The slippery slope of banana disasters
Did you know your great-grandparents grew up peeling an entirely different kind of banana than we do now? They ate the Gros Michel banana, a variety that everyone apparently liked much better than today's ubiquitous Cavendish.
What happened? Writes Dan Koeppel — author of "Banana: The Fate of the Fruit That Changed the World" — in the New York Times:
…starting in the early 1900s, banana plantations were invaded by a fungus called Panama disease and vanished one by one. Forest would be cleared for new banana fields, and healthy fruit would grow there for a while, but eventually succumb.
By 1960, the Gros Michel was essentially extinct and the banana industry nearly bankrupt. It was saved at the last minute by the Cavendish, a Chinese variety that had been considered something close to junk: inferior in taste, easy to bruise (and therefore hard to ship) and too small to appeal to consumers. But it did resist the blight.
Over the past decade, however, a new, more virulent strain of Panama disease has begun to spread across the world, and this time the Cavendish is not immune. The fungus is expected to reach Latin America in 5 to 10 years, maybe 20. The big banana companies have been slow to finance efforts to find either a cure for the fungus or a banana that resists it. Nor has enough been done to aid efforts to diversify the world’s banana crop by preserving little-known varieties of the fruit that grow in Africa and Asia.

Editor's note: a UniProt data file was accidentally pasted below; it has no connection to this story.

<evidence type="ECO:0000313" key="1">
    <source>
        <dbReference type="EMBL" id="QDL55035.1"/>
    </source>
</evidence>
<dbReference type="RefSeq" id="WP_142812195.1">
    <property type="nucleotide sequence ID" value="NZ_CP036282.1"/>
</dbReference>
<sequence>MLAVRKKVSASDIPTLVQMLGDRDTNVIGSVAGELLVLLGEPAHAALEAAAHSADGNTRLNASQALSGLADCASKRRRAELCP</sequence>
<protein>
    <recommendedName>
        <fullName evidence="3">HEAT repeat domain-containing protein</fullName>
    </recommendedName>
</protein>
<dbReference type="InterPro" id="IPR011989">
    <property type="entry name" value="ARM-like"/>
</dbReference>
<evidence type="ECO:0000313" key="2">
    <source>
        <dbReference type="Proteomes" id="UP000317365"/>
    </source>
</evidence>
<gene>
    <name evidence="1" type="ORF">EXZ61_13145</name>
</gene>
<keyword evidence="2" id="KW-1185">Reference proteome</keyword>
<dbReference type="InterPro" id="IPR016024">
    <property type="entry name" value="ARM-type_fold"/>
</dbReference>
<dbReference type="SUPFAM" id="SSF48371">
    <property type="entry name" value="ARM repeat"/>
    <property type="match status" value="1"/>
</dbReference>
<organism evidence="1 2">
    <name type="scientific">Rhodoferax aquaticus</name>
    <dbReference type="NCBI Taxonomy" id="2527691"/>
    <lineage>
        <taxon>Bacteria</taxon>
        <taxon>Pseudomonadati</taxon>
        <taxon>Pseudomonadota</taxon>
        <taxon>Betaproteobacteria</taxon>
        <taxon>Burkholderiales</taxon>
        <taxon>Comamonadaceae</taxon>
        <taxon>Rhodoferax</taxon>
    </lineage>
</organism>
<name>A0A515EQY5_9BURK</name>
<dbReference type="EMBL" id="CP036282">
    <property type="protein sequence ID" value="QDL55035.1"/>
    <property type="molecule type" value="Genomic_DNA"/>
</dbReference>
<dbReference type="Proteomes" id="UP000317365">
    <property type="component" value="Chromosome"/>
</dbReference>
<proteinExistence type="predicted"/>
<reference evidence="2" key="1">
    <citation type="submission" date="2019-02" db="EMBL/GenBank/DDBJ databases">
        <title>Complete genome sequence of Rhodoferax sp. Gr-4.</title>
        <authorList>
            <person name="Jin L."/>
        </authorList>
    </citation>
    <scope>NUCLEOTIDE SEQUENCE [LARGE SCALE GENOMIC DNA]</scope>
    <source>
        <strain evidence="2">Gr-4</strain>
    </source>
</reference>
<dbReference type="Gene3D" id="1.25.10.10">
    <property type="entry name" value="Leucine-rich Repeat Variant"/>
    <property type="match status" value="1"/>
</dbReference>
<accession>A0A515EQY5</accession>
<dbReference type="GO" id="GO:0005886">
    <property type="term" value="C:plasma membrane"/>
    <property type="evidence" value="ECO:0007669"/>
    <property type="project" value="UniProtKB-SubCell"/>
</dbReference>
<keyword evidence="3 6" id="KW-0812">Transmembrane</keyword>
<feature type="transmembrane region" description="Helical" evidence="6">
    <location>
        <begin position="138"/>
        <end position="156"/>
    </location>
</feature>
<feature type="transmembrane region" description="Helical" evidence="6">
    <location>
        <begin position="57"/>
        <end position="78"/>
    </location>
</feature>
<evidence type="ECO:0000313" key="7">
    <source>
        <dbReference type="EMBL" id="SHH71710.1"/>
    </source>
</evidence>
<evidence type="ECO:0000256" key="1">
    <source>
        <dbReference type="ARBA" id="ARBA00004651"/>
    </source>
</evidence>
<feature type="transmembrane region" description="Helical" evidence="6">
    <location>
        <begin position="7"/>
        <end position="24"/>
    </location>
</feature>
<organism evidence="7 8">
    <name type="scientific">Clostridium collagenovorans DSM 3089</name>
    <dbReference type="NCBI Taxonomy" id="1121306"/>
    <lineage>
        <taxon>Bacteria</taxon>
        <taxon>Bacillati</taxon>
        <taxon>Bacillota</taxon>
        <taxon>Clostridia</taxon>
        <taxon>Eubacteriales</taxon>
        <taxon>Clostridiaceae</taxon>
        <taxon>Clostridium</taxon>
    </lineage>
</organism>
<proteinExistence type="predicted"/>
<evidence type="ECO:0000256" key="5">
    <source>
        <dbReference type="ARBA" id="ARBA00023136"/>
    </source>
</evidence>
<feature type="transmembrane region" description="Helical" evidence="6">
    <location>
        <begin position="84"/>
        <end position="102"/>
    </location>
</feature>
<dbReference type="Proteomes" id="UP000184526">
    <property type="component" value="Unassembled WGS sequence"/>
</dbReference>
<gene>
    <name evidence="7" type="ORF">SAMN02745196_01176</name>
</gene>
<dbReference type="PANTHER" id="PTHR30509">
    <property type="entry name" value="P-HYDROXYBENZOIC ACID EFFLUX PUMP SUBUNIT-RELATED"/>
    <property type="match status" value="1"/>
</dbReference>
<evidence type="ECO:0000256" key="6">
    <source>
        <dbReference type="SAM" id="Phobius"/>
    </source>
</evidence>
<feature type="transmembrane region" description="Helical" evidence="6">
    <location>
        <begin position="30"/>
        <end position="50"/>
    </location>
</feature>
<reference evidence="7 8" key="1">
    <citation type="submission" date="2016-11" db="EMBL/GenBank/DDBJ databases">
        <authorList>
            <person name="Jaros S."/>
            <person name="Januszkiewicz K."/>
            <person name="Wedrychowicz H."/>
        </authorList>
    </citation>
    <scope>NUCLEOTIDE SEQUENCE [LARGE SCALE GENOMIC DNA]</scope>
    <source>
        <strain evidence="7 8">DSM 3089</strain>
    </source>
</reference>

Although over 1,000 banana varieties grow around the world, the Cavendish is the only one that is commercially viable for shipment to non-tropical markets, says Koeppel.
Millions in the tropics rely on the banana as a staple food — the average Ugandan eats 500 pounds per year — so the spread of the Panama disease is a serious issue. If it hits a region, like Uganda, that depends on bananas, a humanitarian catastrophe could ensue.
The history of the banana is fascinating, involving technological innovation (it's not easy to bring bananas from the tropics), oppression (terrible labor conditions), geopolitics (the U.S. sponsored overthrow of the Arbenz government in 1954 at the behest of United Fruit), marketing (bananas were too phallic for polite society in the late 19th century, so attitudes needed to be modified), and more.
You can hear Koeppel tell some of the story on Fresh Air and On Point Radio (both shows can be streamed and possibly downloaded with a podcasting program like iTunes). For more recent banana news, check out Koeppel's banana blog.
Photo credit: iStockphoto.com
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